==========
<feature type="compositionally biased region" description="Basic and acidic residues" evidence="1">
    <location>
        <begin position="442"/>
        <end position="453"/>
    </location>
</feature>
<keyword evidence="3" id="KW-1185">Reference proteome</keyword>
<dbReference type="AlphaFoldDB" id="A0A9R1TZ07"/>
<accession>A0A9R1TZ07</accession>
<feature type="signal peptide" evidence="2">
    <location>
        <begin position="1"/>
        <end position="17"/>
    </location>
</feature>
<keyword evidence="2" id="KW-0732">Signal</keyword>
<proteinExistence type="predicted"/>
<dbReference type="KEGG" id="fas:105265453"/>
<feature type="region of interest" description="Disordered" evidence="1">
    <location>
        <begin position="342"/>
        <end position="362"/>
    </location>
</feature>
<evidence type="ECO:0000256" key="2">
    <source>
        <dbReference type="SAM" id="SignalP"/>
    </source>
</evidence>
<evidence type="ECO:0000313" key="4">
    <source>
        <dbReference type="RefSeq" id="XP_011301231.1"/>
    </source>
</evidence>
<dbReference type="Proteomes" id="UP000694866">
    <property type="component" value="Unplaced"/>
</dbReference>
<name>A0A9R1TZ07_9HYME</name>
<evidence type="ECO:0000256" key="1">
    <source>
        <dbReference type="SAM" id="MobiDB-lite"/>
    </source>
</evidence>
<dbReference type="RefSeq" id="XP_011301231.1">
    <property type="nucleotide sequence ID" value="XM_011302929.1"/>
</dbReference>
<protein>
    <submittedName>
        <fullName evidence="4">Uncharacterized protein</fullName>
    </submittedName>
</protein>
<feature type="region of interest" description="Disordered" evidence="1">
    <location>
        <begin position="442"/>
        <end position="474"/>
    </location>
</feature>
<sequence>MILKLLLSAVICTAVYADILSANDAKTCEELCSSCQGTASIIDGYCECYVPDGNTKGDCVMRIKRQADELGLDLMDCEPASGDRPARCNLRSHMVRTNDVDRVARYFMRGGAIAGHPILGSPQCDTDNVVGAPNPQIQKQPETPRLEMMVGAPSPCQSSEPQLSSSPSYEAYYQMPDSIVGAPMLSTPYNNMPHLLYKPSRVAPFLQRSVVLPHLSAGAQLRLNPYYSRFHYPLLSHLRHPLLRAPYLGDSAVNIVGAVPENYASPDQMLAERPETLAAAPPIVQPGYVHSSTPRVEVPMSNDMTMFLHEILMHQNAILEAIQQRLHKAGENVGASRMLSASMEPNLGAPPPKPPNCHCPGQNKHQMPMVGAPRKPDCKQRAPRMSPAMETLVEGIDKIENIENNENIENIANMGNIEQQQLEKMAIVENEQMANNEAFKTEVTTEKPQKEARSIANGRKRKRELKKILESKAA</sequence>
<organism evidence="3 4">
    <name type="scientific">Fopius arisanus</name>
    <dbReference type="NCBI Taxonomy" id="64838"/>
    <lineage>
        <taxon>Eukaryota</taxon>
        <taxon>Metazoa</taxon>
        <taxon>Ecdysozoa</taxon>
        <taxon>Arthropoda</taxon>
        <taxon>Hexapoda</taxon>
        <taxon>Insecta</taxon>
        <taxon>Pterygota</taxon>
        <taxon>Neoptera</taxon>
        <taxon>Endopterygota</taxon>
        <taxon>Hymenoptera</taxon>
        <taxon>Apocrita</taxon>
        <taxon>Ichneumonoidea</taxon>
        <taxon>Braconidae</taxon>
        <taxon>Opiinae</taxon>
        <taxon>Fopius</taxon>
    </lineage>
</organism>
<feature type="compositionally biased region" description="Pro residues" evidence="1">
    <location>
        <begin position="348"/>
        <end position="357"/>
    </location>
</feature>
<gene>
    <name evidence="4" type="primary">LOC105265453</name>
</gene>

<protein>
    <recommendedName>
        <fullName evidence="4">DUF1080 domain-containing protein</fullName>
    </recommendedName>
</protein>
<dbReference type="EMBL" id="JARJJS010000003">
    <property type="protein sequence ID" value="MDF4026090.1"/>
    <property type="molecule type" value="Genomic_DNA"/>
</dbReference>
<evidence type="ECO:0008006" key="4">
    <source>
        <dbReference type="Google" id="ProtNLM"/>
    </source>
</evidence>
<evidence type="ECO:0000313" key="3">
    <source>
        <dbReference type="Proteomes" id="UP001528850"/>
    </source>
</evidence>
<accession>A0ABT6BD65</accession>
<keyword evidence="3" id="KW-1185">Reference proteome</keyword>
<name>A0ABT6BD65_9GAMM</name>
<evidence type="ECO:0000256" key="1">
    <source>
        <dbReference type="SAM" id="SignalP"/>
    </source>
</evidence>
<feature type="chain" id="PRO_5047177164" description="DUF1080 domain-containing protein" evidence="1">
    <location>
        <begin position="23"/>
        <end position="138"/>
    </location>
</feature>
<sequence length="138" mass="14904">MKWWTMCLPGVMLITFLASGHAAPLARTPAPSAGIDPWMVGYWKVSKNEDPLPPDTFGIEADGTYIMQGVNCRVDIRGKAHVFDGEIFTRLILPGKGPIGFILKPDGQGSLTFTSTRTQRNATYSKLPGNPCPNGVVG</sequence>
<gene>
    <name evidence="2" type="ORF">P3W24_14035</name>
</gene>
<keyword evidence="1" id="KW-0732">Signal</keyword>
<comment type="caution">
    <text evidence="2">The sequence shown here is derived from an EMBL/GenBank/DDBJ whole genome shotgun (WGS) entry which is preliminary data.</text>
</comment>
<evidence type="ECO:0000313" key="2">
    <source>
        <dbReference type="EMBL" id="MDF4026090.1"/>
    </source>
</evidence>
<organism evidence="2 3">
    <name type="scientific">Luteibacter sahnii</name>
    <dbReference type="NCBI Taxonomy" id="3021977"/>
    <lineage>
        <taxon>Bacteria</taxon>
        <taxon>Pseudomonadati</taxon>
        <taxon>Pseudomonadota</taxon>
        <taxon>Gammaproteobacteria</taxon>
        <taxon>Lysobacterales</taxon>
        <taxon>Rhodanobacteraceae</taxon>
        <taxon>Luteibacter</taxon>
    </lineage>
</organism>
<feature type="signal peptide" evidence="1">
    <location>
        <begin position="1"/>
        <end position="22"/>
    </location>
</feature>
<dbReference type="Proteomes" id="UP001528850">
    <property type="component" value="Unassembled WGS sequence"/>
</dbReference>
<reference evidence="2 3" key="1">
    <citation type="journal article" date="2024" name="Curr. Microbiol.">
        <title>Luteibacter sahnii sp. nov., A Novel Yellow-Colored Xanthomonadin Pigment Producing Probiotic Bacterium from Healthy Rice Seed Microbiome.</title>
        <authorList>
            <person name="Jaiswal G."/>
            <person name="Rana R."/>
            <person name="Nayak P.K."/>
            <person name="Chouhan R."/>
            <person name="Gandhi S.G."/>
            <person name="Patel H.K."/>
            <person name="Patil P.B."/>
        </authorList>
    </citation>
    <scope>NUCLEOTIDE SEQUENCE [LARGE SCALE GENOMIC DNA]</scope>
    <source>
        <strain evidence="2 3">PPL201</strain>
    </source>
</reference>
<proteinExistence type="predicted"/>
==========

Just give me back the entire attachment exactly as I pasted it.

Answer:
<feature type="compositionally biased region" description="Basic and acidic residues" evidence="1">
    <location>
        <begin position="442"/>
        <end position="453"/>
    </location>
</feature>
<keyword evidence="3" id="KW-1185">Reference proteome</keyword>
<dbReference type="AlphaFoldDB" id="A0A9R1TZ07"/>
<accession>A0A9R1TZ07</accession>
<feature type="signal peptide" evidence="2">
    <location>
        <begin position="1"/>
        <end position="17"/>
    </location>
</feature>
<keyword evidence="2" id="KW-0732">Signal</keyword>
<proteinExistence type="predicted"/>
<dbReference type="KEGG" id="fas:105265453"/>
<feature type="region of interest" description="Disordered" evidence="1">
    <location>
        <begin position="342"/>
        <end position="362"/>
    </location>
</feature>
<evidence type="ECO:0000256" key="2">
    <source>
        <dbReference type="SAM" id="SignalP"/>
    </source>
</evidence>
<evidence type="ECO:0000313" key="4">
    <source>
        <dbReference type="RefSeq" id="XP_011301231.1"/>
    </source>
</evidence>
<dbReference type="Proteomes" id="UP000694866">
    <property type="component" value="Unplaced"/>
</dbReference>
<name>A0A9R1TZ07_9HYME</name>
<evidence type="ECO:0000256" key="1">
    <source>
        <dbReference type="SAM" id="MobiDB-lite"/>
    </source>
</evidence>
<dbReference type="RefSeq" id="XP_011301231.1">
    <property type="nucleotide sequence ID" value="XM_011302929.1"/>
</dbReference>
<protein>
    <submittedName>
        <fullName evidence="4">Uncharacterized protein</fullName>
    </submittedName>
</protein>
<feature type="region of interest" description="Disordered" evidence="1">
    <location>
        <begin position="442"/>
        <end position="474"/>
    </location>
</feature>
<sequence>MILKLLLSAVICTAVYADILSANDAKTCEELCSSCQGTASIIDGYCECYVPDGNTKGDCVMRIKRQADELGLDLMDCEPASGDRPARCNLRSHMVRTNDVDRVARYFMRGGAIAGHPILGSPQCDTDNVVGAPNPQIQKQPETPRLEMMVGAPSPCQSSEPQLSSSPSYEAYYQMPDSIVGAPMLSTPYNNMPHLLYKPSRVAPFLQRSVVLPHLSAGAQLRLNPYYSRFHYPLLSHLRHPLLRAPYLGDSAVNIVGAVPENYASPDQMLAERPETLAAAPPIVQPGYVHSSTPRVEVPMSNDMTMFLHEILMHQNAILEAIQQRLHKAGENVGASRMLSASMEPNLGAPPPKPPNCHCPGQNKHQMPMVGAPRKPDCKQRAPRMSPAMETLVEGIDKIENIENNENIENIANMGNIEQQQLEKMAIVENEQMANNEAFKTEVTTEKPQKEARSIANGRKRKRELKKILESKAA</sequence>
<organism evidence="3 4">
    <name type="scientific">Fopius arisanus</name>
    <dbReference type="NCBI Taxonomy" id="64838"/>
    <lineage>
        <taxon>Eukaryota</taxon>
        <taxon>Metazoa</taxon>
        <taxon>Ecdysozoa</taxon>
        <taxon>Arthropoda</taxon>
        <taxon>Hexapoda</taxon>
        <taxon>Insecta</taxon>
        <taxon>Pterygota</taxon>
        <taxon>Neoptera</taxon>
        <taxon>Endopterygota</taxon>
        <taxon>Hymenoptera</taxon>
        <taxon>Apocrita</taxon>
        <taxon>Ichneumonoidea</taxon>
        <taxon>Braconidae</taxon>
        <taxon>Opiinae</taxon>
        <taxon>Fopius</taxon>
    </lineage>
</organism>
<feature type="compositionally biased region" description="Pro residues" evidence="1">
    <location>
        <begin position="348"/>
        <end position="357"/>
    </location>
</feature>
<gene>
    <name evidence="4" type="primary">LOC105265453</name>
</gene>

<protein>
    <recommendedName>
        <fullName evidence="4">DUF1080 domain-containing protein</fullName>
    </recommendedName>
</protein>
<dbReference type="EMBL" id="JARJJS010000003">
    <property type="protein sequence ID" value="MDF4026090.1"/>
    <property type="molecule type" value="Genomic_DNA"/>
</dbReference>
<evidence type="ECO:0008006" key="4">
    <source>
        <dbReference type="Google" id="ProtNLM"/>
    </source>
</evidence>
<evidence type="ECO:0000313" key="3">
    <source>
        <dbReference type="Proteomes" id="UP001528850"/>
    </source>
</evidence>
<accession>A0ABT6BD65</accession>
<keyword evidence="3" id="KW-1185">Reference proteome</keyword>
<name>A0ABT6BD65_9GAMM</name>
<evidence type="ECO:0000256" key="1">
    <source>
        <dbReference type="SAM" id="SignalP"/>
    </source>
</evidence>
<feature type="chain" id="PRO_5047177164" description="DUF1080 domain-containing protein" evidence="1">
    <location>
        <begin position="23"/>
        <end position="138"/>
    </location>
</feature>
<sequence length="138" mass="14904">MKWWTMCLPGVMLITFLASGHAAPLARTPAPSAGIDPWMVGYWKVSKNEDPLPPDTFGIEADGTYIMQGVNCRVDIRGKAHVFDGEIFTRLILPGKGPIGFILKPDGQGSLTFTSTRTQRNATYSKLPGNPCPNGVVG</sequence>
<gene>
    <name evidence="2" type="ORF">P3W24_14035</name>
</gene>
<keyword evidence="1" id="KW-0732">Signal</keyword>
<comment type="caution">
    <text evidence="2">The sequence shown here is derived from an EMBL/GenBank/DDBJ whole genome shotgun (WGS) entry which is preliminary data.</text>
</comment>
<evidence type="ECO:0000313" key="2">
    <source>
        <dbReference type="EMBL" id="MDF4026090.1"/>
    </source>
</evidence>
<organism evidence="2 3">
    <name type="scientific">Luteibacter sahnii</name>
    <dbReference type="NCBI Taxonomy" id="3021977"/>
    <lineage>
        <taxon>Bacteria</taxon>
        <taxon>Pseudomonadati</taxon>
        <taxon>Pseudomonadota</taxon>
        <taxon>Gammaproteobacteria</taxon>
        <taxon>Lysobacterales</taxon>
        <taxon>Rhodanobacteraceae</taxon>
        <taxon>Luteibacter</taxon>
    </lineage>
</organism>
<feature type="signal peptide" evidence="1">
    <location>
        <begin position="1"/>
        <end position="22"/>
    </location>
</feature>
<dbReference type="Proteomes" id="UP001528850">
    <property type="component" value="Unassembled WGS sequence"/>
</dbReference>
<reference evidence="2 3" key="1">
    <citation type="journal article" date="2024" name="Curr. Microbiol.">
        <title>Luteibacter sahnii sp. nov., A Novel Yellow-Colored Xanthomonadin Pigment Producing Probiotic Bacterium from Healthy Rice Seed Microbiome.</title>
        <authorList>
            <person name="Jaiswal G."/>
            <person name="Rana R."/>
            <person name="Nayak P.K."/>
            <person name="Chouhan R."/>
            <person name="Gandhi S.G."/>
            <person name="Patel H.K."/>
            <person name="Patil P.B."/>
        </authorList>
    </citation>
    <scope>NUCLEOTIDE SEQUENCE [LARGE SCALE GENOMIC DNA]</scope>
    <source>
        <strain evidence="2 3">PPL201</strain>
    </source>
</reference>
<proteinExistence type="predicted"/>